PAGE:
• Ensure That Your Sitemap is Up to Date: An XML sitemap is a feed of the website content that you would like to see indexed by the Search Engines. If you don’t have a dynamically generated sitemap, it may be missing the URLs of newer pages. Make sure that the sitemap matches the current state of the site. Also make sure that your sitemap is free of errors and old URLs.
  • Submit your Sitemap to Google Search Console and Bing Webmaster Tools: Submitting your sitemap to the major Search Engines makes it easier for them to do their job, and easier for you to get indexed quickly.
  • Examine (or Create) a Robots.txt File: The Robots.txt file lets Search Engines know which website sections should not be crawled and indexed. Websites frequently use this file to hide things like Admin pages or Conversion Goal Success pages from Search Engines. If a Robots.txt file exists, make sure it is not accidentally blocking something that should be visible, and vice versa.
  • Check Indexation: Google Search Console or Bing Webmaster Tools will be able to tell you how many of your pages are indexed. There are also third-party tools that can provide you with this information. You want to make sure that the number of indexed pages is close to the total number of webpages, not including intentionally blocked pages. If some pages aren’t showing up in Google or Bing’s index, figure out why.

 On-Site Links

  • Check Internal Links: You never want to send users or Search Engine spiders to a broken webpage. Make sure that if you’re linking to another page on your site, the URL is correct. The last thing you want is for a user to not get the information he or she is looking for and then exit your site.
  • Check External Links: Same deal, but with links pointing to other websites.


  • Check for Orphan Pages: Orphan pages are webpages on your site that are not linked from anywhere else on your website. Because of this, Search Engines are unable to crawl them. Additionally, the site scrape tool won’t be able to find these pages either, since they work the same way as a Search Engine spider – by bouncing from page to page via internal links. To identify orphan pages, try generating a list via your CMS and match that up to the list of indexed pages found in Google Search Console or Bing Webmaster Tools.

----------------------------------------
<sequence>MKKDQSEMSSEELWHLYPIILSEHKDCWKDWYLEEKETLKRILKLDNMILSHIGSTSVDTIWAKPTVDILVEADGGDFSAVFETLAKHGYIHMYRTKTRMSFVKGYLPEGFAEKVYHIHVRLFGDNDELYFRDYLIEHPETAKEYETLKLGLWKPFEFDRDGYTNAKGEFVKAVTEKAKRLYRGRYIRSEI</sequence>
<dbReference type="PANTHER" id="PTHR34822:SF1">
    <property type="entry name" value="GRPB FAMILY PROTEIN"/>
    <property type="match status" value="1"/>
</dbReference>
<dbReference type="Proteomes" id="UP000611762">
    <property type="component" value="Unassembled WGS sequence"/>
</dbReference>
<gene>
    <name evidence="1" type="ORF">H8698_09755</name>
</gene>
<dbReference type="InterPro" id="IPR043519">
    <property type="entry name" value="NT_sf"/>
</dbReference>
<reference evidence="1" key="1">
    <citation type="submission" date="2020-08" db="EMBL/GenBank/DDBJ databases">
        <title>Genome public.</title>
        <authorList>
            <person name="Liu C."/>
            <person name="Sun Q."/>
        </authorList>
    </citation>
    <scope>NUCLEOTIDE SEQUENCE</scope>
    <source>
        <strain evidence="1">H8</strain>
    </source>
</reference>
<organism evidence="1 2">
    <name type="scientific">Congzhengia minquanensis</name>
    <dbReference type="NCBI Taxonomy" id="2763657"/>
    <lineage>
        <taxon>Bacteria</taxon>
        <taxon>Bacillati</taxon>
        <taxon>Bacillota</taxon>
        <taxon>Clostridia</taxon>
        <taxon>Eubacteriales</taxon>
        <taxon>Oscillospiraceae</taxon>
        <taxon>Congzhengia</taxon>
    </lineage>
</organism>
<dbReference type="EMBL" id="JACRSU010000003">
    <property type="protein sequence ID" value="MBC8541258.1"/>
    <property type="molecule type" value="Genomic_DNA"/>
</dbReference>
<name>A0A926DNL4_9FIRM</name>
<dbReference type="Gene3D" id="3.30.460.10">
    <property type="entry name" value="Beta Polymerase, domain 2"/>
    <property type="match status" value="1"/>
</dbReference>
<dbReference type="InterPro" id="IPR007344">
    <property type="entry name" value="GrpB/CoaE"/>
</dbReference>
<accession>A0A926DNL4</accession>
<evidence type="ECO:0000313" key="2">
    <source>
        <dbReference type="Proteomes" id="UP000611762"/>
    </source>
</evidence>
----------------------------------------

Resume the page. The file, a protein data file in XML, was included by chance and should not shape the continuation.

• Add Canonical Links: The rel=canonical tag is an HTML element that identifies the preferred version of a webpage. This is useful if you have multiple versions of a webpage and you want Search Engines to know which one should be indexed (potentially avoiding duplicate content issues).
  • Manage Duplicate Content: Duplicate content is potentially hurting your Crawl Budget. This includes both on-page content and meta content such as Title Tags and Meta Descriptions. If the pages have SEO value, make sure each one has unique content. If not, then you should….
  • Restrict Access to Non-SEO Value Pages: Restricting access to pages that don’t need to be indexed is best. This can be done a few different ways, including via Google Search Console.
  • Page Speed: Page Speed is an SEO Ranking factor but is also extremely important from a usability standpoint. If it takes too long for your page to load, a user will quickly move on to a different website. Get started by using Google’s PageSpeed Insights tool to get an idea of how fast your site is: https://developers.google.com/speed/pagespeed/insights/


Got questions about conducting an SEO technical audit? Contact us now!